Treating Verrucas

A verruca is a wart on the foot that is caused by the human papillomavirus (HPV).  Most people will experience infection with HPV at some time in their life.  Although they can occur at any age, they are more common in children and teenagers (in the UK this has been recorded at 5%). 

The look of verrucas can vary, with some being smooth, single verrucas while others grow in clusters forming a ‘tile-like’ pattern and are known as mosaic verrucas.  Each verruca has the presence of capillaries, giving them the appearance of black dots. 

Verrucas are spread by contact, either directly from person to person, or indirectly via surface contact.  Infection via surface contact is more likely if the skin is moist and in contact with roughened surfaces (e.g. conditions which are common in swimming pools, or communal washing areas). 

As verrucas are a virus, no one single treatment is 100% effective and different types of treatment may be combined.  Some verrucas may last for years and some may spontaneously clear up.  Verrucas in adults, in people with a long duration of infection, and in immunosuppressed clients are less likely to resolve spontaneously, and so would require some input from a Foot Health Practitioner.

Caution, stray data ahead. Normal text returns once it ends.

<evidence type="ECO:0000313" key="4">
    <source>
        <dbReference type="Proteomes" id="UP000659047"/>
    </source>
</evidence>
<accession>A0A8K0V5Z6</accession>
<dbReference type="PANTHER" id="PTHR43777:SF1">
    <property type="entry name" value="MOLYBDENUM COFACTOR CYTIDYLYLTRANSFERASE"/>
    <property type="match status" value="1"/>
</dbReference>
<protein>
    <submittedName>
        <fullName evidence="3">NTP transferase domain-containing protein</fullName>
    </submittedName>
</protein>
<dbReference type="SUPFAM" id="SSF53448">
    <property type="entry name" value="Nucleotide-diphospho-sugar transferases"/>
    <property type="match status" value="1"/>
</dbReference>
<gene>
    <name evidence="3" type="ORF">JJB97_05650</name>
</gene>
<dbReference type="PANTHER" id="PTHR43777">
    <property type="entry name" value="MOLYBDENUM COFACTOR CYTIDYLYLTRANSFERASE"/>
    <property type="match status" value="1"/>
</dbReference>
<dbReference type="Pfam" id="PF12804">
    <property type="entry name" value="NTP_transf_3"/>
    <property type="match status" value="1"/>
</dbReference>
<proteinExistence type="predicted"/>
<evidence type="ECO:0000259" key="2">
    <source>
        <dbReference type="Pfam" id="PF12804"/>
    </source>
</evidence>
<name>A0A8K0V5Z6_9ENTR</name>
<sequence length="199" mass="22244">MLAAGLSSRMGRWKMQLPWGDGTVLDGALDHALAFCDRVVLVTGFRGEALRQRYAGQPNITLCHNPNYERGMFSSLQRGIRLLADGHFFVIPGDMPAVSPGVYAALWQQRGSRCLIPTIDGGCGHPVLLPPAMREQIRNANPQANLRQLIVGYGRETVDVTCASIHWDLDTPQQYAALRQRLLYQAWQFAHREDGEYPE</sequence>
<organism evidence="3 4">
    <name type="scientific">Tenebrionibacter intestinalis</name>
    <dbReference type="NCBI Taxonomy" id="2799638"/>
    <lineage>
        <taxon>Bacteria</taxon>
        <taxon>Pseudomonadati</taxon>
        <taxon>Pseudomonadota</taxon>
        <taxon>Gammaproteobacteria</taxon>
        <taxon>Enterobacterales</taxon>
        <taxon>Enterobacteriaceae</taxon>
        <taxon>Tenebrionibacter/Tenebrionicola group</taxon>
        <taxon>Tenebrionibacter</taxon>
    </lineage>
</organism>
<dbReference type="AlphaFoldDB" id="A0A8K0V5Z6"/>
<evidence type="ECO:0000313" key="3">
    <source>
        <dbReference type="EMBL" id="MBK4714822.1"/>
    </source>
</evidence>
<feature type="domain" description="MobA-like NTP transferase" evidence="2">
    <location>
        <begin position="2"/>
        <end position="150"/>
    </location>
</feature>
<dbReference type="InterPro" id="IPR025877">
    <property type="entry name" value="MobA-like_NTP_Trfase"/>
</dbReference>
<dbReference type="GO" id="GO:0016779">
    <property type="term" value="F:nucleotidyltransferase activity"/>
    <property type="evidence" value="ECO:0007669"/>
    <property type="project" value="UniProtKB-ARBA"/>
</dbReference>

As a Foot Health Practitioner I would treat the verruca by debriding it with a scalpel, which removes the top layer of skin and would aim to get the capillaries within the verruca to bleed.  The bleeding will promote antibodies within the body, which should start to attack and heal the verruca virus from within.  I would then apply an ointment to the verruca and cover it with some fleecy web plaster.  I would recommend that you apply the ointment yourself at home daily, and come back to see me every two weeks.    

Nicola Ruddick is a foot health practitioner working in and around the borough of Bromley